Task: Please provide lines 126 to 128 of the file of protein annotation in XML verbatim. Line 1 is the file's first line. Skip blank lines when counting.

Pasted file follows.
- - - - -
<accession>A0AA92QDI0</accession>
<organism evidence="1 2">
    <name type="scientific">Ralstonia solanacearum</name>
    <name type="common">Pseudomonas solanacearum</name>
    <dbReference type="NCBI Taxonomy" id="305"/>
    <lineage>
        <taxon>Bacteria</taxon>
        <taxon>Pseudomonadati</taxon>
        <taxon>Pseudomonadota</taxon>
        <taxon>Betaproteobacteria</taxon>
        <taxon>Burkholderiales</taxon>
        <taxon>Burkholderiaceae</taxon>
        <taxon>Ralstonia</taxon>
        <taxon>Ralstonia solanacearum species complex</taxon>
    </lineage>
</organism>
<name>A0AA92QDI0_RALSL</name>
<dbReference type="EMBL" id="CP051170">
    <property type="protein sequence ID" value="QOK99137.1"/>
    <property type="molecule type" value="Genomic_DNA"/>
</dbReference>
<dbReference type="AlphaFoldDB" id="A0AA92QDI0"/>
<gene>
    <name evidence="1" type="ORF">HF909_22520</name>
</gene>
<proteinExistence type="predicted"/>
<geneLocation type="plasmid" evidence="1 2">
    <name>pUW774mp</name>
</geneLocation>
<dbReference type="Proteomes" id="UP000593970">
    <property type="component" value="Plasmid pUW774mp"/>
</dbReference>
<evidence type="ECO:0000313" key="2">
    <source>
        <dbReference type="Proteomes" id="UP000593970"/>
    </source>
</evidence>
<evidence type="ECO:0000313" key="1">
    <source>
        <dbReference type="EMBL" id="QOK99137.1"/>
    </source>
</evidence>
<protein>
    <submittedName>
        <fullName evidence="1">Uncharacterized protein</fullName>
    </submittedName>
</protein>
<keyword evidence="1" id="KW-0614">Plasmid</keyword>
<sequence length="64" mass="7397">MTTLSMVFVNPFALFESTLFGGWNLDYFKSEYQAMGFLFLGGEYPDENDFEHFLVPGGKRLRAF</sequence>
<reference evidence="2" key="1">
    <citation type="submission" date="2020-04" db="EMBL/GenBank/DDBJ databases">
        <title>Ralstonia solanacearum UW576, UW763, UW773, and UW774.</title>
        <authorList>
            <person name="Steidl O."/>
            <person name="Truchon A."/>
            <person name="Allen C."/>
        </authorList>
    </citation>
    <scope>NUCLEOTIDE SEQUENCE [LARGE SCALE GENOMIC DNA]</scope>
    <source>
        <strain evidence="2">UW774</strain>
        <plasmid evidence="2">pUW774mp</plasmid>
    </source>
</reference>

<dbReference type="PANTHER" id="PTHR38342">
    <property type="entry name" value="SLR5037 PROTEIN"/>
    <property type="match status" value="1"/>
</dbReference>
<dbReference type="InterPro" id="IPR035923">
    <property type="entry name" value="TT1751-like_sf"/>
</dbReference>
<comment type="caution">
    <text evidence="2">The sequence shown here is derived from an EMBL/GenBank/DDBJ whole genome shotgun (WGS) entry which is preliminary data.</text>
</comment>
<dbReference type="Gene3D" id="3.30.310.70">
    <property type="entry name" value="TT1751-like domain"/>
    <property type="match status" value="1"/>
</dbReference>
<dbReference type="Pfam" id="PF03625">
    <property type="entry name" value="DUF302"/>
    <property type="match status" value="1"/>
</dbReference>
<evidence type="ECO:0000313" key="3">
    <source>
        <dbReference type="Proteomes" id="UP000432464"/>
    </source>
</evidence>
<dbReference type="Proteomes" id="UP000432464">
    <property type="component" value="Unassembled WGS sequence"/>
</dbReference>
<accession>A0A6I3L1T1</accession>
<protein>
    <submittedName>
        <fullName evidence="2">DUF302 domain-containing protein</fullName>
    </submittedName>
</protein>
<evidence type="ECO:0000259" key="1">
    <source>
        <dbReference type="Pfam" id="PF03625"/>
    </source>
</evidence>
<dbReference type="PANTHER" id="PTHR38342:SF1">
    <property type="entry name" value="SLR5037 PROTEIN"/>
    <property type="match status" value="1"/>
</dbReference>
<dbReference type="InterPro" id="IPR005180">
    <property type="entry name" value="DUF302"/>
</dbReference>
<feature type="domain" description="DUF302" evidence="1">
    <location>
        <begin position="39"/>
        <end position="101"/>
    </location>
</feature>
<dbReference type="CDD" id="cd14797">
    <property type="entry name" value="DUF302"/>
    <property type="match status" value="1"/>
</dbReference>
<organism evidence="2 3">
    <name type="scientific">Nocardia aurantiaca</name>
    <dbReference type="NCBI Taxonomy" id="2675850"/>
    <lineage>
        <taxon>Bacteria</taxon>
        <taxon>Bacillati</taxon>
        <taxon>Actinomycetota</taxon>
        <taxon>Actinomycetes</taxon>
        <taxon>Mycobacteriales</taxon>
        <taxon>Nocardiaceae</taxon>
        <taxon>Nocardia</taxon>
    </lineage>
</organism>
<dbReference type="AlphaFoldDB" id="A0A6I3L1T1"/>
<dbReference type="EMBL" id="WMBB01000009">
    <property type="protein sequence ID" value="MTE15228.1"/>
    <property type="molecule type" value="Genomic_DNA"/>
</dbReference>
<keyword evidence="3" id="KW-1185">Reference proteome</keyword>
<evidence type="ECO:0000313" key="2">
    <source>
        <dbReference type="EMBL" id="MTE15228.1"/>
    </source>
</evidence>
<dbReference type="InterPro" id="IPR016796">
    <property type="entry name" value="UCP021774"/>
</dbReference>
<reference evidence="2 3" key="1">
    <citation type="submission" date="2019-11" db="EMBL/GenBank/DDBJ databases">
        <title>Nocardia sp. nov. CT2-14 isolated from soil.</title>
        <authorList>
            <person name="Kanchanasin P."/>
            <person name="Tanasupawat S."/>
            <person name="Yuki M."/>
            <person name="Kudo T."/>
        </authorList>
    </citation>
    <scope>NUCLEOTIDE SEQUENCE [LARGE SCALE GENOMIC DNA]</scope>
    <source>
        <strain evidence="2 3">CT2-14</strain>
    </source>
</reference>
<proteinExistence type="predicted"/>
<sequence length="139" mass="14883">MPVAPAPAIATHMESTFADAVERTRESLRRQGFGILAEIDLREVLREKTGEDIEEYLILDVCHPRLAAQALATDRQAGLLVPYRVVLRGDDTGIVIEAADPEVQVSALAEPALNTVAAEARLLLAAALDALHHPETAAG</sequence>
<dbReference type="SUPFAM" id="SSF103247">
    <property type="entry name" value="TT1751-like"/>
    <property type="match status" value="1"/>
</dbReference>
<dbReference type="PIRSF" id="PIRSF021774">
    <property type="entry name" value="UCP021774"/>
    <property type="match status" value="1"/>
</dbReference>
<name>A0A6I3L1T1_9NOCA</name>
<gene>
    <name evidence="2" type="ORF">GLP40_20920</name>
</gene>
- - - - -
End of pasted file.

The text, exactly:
        <taxon>Actinomycetes</taxon>
        <taxon>Mycobacteriales</taxon>
        <taxon>Nocardiaceae</taxon>